Please Note: This Article is 2 years old. This increases the likelihood that some or all of it's content is now outdated.

Huge gap between expectations of short-lets platform users and the safety and regulation being delivered is shocking, a survey has shown.

The gap between consumer expectation and delivery on safety in the short-lets Airbnb-dominated sector has been revealed by a survey.

More than three-quarters (77%) of overnight guests want regular, independent inspections of all ‘pay to stay’ properties available on platforms such as Airbnb, while almost the same number (72%) assume that they’re already regulated.

The survey by Quality in Tourism, which quizzed 2,000 guests who had stayed overnight in the UK over 12 months to October 2019, found safety and regulation was high on renters’ agenda and 83% supported the mandatory regulation of all Airbnb properties.

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Many private landlords are already highly critical of the current system which regulates the long-term let sector – as well as hotels, B&Bs and guesthouses – but not the growing ‘wild west’ short-term lets market.

Quality in Tourism, which is a performance assessor for tourism and hospitality businesses in the UK, believes the lack of a level playing field between Airbnb and other types of accommodation means there is no way to hold amateur providers accountable.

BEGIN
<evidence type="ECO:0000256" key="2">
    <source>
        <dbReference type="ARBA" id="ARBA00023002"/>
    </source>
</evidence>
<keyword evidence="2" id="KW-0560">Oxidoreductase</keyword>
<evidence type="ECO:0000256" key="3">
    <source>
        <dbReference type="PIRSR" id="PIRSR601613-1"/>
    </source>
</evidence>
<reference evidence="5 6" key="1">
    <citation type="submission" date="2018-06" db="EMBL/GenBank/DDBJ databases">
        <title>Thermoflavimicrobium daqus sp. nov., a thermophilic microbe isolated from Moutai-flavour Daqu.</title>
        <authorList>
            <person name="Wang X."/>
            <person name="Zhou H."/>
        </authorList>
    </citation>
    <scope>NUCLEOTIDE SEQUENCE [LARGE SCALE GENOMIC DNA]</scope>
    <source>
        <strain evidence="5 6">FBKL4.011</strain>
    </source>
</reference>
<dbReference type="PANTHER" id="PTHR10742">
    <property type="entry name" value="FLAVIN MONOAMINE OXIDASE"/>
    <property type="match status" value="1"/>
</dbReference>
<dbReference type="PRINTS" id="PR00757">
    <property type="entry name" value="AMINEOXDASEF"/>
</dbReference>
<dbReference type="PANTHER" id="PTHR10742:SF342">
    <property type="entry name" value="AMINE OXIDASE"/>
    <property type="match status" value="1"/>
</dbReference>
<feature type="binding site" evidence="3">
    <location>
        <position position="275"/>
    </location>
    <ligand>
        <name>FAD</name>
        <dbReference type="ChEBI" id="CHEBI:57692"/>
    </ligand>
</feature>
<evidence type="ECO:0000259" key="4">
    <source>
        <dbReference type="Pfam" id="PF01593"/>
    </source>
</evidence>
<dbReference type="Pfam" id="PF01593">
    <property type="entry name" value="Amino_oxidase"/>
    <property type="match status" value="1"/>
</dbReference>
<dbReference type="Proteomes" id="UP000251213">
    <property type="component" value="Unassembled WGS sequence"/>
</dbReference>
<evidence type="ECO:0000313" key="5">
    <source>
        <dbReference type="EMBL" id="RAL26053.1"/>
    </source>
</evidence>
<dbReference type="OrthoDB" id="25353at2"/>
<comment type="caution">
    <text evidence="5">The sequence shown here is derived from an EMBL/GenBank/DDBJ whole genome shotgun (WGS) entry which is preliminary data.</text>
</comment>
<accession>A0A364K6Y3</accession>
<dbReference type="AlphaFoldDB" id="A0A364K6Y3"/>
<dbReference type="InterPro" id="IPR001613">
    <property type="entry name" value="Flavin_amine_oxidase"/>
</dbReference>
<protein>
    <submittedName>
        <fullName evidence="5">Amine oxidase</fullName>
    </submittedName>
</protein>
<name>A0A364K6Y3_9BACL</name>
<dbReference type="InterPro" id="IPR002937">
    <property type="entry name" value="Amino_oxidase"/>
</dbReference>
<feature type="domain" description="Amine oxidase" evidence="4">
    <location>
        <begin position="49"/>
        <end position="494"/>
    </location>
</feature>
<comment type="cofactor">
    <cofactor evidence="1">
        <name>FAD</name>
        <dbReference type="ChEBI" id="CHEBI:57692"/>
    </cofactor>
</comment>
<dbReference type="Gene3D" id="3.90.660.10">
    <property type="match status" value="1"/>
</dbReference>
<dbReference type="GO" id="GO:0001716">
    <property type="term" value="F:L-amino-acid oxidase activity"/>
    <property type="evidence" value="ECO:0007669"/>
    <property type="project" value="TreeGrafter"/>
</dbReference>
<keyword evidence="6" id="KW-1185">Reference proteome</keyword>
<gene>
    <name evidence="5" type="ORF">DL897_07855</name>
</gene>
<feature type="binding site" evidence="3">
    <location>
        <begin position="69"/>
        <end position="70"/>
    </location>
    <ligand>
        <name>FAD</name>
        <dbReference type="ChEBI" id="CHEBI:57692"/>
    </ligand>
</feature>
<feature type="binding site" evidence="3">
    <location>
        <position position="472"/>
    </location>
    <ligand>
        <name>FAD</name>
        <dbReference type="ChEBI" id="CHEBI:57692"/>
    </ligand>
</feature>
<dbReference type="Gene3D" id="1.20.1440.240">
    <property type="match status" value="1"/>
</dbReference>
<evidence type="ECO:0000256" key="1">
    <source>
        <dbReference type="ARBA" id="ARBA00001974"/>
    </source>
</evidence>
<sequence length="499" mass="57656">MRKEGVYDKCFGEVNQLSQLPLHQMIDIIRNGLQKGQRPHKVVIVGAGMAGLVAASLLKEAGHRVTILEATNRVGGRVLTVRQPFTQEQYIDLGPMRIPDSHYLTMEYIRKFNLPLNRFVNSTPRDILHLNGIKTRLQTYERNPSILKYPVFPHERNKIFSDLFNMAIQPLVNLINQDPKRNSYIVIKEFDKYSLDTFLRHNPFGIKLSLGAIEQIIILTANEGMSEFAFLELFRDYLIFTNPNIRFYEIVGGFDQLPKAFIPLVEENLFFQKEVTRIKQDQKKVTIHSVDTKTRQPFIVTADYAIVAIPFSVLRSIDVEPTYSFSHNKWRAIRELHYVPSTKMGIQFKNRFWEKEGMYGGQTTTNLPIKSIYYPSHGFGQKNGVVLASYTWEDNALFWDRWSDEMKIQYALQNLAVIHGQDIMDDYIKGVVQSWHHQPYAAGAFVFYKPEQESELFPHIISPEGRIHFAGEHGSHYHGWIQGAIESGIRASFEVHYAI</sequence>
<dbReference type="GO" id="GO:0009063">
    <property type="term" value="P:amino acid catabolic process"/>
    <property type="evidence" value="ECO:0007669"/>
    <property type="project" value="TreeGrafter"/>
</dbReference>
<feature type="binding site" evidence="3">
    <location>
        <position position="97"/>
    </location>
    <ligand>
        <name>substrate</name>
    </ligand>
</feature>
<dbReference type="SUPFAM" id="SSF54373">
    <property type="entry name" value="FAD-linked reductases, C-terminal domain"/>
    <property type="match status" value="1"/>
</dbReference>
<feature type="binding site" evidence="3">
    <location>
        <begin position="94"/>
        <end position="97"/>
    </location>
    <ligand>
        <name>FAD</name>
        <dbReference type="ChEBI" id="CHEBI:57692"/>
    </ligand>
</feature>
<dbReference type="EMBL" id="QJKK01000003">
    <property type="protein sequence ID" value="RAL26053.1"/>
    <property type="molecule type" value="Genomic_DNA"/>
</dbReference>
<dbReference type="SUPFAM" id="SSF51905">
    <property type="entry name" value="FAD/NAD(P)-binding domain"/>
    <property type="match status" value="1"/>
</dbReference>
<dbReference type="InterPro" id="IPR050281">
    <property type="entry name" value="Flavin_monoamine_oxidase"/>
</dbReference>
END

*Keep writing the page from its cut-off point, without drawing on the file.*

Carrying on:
And while there were thousands of successful, incident-free stays last year, it points to horror stories around the world including a balcony collapse, ceiling collapse, condemned buildings being rented, hidden cameras and fraudulent listings.
Deborah Heather, director of Quality in Tourism, says councils are just beginning to tackle the issue by considering mandatory licensing or regulation.

And the Scottish Parliament also recently moved to license all short-term lets.
But she urges councils to move fast. “Hosts can rent a spare room or even an apartment or house to a complete stranger, with little or no concern for that guest’s welfare,” she says.
“Consumers could be staying in unfit accommodation, some of which don’t even have basic safety equipment such as smoke detectors or carbon monoxide alarms.”

“Changes need to be urgently made to level the playing field and align all operators to become accountable and improve consumer safety, before it’s too late.” Quality in Tourism is calling for new enforceable, mandatory regulations that set out minimum standards and include compliance with fire safety, food hygiene and building regulations.

Please Note: This Article is 2 years old. This increases the likelihood that some or all of it's content is now outdated.


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